document_20_4_221The U.S. Air Force has some 20,000 legacy aircraft engines, many of which were designed more than 50 years ago. Many of the original part suppliers and the technical data for these older parts have disappeared. Thus, acquiring the necessary spare parts to keep these older engines operating can be very challenging. The U.S. Air Force has rapidly embraced reverse engineering combined with additive manufacturing as an innovative method to control the cost and lead time to obtain replacement parts in short-run quantities.

The desired output from the reverse engineering effort is the creation of a detailed Technical Data Package (TDP). While many assume reverse engineering is merely scanning a part being removed from service to collect its dimensions, it is much more involved. Large portions of the TDP do not come from scanning decommissioned parts. For example, the dimensional tolerances, non-dimensional requirements (e.g., surface finish), and specifications (e.g., material composition, heat treating requirements, etc.) all require much greater engineering analysis.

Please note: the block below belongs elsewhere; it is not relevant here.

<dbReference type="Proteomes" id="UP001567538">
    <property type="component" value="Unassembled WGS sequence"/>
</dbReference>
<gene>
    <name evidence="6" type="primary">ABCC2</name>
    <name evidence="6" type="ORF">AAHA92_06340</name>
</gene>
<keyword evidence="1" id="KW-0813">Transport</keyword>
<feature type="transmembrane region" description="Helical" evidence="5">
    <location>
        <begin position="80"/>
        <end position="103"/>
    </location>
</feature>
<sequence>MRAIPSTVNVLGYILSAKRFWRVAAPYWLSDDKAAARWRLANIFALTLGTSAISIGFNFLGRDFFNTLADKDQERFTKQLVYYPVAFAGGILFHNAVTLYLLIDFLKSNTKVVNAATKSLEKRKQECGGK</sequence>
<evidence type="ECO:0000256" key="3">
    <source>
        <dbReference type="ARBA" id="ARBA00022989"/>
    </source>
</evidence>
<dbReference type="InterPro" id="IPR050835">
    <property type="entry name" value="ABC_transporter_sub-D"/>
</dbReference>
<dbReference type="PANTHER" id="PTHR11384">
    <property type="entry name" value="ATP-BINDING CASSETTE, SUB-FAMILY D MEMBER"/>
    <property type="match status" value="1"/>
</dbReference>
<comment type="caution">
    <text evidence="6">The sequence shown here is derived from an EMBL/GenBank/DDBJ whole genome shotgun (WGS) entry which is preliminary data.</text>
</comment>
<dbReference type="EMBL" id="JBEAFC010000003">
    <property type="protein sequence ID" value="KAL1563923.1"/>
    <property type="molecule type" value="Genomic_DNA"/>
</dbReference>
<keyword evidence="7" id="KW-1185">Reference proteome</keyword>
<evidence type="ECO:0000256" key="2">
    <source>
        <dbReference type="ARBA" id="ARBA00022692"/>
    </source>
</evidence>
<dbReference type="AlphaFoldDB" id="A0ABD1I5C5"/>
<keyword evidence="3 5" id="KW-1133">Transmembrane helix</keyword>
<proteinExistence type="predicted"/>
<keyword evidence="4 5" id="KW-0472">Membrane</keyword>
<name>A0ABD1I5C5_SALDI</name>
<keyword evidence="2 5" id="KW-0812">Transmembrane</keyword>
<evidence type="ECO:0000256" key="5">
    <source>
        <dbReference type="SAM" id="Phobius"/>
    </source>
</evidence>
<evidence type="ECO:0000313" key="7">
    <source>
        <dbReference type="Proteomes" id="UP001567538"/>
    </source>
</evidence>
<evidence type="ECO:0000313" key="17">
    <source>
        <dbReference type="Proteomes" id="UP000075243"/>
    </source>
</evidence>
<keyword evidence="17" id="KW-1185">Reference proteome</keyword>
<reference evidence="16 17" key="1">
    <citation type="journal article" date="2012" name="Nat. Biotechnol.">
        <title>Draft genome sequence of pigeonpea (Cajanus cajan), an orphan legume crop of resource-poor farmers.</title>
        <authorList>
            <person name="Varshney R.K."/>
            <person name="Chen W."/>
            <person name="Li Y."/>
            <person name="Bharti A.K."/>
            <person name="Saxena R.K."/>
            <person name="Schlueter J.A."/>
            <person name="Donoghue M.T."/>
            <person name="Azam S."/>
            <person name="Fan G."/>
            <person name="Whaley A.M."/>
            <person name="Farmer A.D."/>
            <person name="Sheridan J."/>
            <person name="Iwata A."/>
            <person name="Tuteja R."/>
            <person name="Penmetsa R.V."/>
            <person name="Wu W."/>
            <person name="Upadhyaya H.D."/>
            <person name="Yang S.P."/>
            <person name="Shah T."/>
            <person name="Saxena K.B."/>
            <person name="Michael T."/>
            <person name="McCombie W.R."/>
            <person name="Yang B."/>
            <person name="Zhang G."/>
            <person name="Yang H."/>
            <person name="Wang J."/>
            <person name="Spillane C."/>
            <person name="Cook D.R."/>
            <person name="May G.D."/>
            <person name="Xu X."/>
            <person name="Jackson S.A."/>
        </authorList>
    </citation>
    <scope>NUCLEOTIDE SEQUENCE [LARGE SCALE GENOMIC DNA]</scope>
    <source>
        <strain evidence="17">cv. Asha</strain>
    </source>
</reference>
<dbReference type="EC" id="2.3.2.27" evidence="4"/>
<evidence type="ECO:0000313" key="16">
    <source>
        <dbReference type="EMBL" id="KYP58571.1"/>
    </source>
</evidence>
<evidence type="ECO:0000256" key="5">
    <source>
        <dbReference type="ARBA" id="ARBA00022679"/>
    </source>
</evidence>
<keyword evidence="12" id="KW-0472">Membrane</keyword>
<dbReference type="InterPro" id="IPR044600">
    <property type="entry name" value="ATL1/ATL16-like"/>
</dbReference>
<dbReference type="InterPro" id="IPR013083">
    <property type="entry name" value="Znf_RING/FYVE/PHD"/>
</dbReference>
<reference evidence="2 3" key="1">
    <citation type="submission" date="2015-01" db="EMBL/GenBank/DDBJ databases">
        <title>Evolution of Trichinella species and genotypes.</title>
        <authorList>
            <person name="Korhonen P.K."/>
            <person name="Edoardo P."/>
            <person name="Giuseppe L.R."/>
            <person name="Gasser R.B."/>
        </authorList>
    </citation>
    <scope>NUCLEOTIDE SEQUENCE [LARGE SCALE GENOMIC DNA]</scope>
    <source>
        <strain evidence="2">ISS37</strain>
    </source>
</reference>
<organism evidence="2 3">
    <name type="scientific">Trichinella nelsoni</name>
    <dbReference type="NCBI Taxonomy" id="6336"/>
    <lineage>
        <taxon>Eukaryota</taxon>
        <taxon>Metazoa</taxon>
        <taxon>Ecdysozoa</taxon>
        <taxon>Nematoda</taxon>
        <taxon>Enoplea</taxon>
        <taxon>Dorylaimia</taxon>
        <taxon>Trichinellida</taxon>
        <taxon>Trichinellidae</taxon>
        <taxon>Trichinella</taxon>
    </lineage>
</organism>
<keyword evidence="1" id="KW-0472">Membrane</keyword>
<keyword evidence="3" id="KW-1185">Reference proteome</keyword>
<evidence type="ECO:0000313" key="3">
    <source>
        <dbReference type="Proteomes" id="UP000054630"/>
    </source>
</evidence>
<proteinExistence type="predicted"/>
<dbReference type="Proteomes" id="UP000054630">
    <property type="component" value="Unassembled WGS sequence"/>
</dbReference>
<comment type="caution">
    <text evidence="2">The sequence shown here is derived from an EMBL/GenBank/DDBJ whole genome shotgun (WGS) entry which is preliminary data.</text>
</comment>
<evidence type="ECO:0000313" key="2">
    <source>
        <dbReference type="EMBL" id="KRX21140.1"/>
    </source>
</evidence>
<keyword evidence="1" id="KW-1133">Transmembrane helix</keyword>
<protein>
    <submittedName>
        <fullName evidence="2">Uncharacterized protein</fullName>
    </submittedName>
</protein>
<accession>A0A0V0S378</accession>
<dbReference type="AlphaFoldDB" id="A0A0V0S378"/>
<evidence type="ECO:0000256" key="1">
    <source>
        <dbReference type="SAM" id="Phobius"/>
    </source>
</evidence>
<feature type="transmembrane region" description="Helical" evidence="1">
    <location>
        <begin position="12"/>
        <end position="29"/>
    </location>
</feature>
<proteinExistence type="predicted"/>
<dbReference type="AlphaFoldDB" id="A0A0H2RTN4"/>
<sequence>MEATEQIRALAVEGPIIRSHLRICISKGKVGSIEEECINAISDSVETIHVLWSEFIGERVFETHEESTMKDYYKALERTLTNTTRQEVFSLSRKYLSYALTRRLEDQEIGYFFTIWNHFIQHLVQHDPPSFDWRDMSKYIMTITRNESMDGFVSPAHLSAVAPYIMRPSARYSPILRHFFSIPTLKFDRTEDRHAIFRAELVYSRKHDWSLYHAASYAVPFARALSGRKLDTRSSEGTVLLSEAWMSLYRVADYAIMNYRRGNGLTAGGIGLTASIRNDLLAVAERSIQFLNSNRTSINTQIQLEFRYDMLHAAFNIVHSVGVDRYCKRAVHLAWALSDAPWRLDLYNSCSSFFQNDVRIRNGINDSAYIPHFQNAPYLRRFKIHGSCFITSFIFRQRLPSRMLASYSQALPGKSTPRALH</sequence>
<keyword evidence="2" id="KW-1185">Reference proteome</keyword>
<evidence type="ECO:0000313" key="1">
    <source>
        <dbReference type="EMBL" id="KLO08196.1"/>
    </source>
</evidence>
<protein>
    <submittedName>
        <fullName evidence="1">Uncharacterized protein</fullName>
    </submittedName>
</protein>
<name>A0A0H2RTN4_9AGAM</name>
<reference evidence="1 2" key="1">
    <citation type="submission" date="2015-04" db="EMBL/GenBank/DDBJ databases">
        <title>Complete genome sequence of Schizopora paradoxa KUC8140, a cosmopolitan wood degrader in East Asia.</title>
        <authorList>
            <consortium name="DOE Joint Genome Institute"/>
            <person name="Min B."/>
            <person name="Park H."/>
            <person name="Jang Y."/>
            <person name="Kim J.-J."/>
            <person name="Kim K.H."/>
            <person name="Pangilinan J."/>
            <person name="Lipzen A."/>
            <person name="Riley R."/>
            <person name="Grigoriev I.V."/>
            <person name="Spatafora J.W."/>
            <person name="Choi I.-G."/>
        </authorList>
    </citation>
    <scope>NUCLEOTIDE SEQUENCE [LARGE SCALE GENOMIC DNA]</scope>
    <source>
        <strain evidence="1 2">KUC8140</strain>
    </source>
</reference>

Complete the form below to download this whitepaper.